Living and Doing
Religion is just as much about doing as it is about believing, feeling, or thinking. Religious rituals are not just window dressing for the core beliefs of a religious tradition; ritual practices form identity and sustain tradition. Some would even suggest that religious ideas, belief, and faith would have no energy without ritual.
Borrowing from sociology and anthropology, religious studies teaches us to observe. When we start looking at what religious people do, we can only be struck by wonder and curiosity. Why in the world do religious people perform certain actions? Why would someone walk hundreds of miles to bathe in a river? Why do people go to so much trouble to eat the right food at the right time? How does someone arrive at the point where she feels that a divine spirit is speaking her? These questions (and so many others like them) are addressed through close attention to, and then interpretation of, ritual.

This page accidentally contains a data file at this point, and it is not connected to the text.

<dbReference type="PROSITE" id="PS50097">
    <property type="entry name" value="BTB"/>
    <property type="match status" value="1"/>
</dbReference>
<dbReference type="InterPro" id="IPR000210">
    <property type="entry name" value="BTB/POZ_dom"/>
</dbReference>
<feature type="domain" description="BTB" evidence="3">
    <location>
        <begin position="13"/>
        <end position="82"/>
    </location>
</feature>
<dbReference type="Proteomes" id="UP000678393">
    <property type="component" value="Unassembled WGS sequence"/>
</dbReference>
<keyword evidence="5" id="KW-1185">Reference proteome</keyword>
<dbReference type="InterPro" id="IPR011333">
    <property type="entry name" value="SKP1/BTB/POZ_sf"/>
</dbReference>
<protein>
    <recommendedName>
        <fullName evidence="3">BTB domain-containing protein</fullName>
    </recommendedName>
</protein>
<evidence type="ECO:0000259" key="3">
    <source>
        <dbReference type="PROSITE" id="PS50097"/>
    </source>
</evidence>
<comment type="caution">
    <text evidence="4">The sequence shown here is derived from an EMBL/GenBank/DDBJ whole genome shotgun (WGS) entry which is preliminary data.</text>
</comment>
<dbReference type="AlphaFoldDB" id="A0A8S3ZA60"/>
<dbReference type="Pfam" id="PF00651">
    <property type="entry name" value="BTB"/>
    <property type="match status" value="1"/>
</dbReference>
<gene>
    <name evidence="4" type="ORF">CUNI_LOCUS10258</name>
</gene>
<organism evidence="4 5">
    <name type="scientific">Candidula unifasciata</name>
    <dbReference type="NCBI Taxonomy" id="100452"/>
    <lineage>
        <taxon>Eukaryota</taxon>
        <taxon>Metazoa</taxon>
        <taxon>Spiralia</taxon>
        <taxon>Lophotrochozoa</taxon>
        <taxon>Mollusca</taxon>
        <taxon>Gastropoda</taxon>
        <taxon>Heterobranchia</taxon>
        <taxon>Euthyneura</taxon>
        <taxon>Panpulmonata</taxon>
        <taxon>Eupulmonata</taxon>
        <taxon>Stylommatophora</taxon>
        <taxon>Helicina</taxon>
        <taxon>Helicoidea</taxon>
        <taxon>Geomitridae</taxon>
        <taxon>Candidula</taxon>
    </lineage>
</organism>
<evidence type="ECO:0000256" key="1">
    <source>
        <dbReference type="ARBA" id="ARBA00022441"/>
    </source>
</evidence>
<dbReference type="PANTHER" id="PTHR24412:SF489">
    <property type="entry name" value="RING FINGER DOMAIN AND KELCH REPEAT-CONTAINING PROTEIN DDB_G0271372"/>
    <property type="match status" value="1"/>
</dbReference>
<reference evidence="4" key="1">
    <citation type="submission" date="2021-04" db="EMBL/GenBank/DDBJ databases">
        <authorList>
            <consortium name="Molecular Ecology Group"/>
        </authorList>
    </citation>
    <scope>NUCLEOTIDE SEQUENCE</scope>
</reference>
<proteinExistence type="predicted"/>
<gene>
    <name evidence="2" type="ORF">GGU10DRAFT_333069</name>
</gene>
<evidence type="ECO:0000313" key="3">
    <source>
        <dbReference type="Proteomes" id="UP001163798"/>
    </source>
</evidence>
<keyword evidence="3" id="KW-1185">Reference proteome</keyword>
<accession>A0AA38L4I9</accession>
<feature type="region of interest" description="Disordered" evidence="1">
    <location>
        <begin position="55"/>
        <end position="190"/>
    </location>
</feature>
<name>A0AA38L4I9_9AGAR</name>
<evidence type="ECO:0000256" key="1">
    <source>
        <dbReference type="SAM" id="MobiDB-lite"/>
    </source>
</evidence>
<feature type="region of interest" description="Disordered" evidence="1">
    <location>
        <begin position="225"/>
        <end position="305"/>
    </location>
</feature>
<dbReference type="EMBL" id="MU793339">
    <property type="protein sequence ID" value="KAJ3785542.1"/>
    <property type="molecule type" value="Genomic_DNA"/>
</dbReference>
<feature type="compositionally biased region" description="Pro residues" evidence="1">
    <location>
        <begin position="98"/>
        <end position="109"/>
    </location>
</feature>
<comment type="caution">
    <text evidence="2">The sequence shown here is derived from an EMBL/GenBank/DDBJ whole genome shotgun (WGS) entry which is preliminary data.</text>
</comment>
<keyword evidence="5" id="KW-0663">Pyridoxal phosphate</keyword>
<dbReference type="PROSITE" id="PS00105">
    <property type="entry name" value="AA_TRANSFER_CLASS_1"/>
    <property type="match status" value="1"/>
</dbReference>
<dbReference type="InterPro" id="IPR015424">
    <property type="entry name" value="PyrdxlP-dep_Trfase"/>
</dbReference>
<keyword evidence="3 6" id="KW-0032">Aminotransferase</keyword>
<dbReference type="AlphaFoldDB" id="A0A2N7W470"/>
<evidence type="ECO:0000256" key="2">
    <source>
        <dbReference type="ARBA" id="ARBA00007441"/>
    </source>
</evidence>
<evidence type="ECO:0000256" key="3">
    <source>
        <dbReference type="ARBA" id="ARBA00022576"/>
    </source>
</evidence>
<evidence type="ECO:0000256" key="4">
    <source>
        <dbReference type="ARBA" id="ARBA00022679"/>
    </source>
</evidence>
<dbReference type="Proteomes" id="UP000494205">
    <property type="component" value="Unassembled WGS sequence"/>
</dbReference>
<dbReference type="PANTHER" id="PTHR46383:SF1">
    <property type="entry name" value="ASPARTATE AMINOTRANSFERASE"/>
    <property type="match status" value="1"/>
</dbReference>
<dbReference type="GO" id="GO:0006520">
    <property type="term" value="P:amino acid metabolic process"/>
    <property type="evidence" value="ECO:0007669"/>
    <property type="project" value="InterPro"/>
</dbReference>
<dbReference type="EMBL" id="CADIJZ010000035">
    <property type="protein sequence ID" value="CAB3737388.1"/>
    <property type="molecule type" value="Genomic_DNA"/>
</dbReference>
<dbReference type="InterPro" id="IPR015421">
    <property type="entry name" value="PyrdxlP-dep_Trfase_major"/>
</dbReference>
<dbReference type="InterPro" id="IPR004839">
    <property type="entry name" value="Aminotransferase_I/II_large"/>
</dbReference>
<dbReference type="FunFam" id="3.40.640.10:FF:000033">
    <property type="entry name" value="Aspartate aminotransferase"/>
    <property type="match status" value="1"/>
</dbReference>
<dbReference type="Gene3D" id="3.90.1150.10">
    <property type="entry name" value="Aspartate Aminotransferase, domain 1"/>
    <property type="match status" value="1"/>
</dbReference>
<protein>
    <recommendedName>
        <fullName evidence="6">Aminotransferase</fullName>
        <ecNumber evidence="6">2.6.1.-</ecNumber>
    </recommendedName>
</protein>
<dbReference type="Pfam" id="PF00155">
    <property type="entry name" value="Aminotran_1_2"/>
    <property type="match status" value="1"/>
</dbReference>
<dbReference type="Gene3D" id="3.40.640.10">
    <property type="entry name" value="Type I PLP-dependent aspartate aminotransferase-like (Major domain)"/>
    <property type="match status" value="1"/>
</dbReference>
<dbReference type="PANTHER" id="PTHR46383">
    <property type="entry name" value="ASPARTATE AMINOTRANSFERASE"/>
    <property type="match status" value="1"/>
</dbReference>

But the examination of ritual is not limited to the precincts of a church, temple, or holy place. Even for the most secular among us, life is guided by rituals. Everyday activities guided by rules and conventions seem to offer us both practical results and a sense of meaning and structure. For the religious person, there seems to be a deep connection between religious practice and the way life is lived.
As students of religion, we might talk about the importance of ritual this way: religious ritual is practice, in the same sense as practicing a jump shot or a dance routine. But religious rituals are practice not just for a game or performance: they are practice for the whole of one's life. As a consequence, when we study religious ritual, we gain a deep understanding of the way another person lives, thinks, and acts.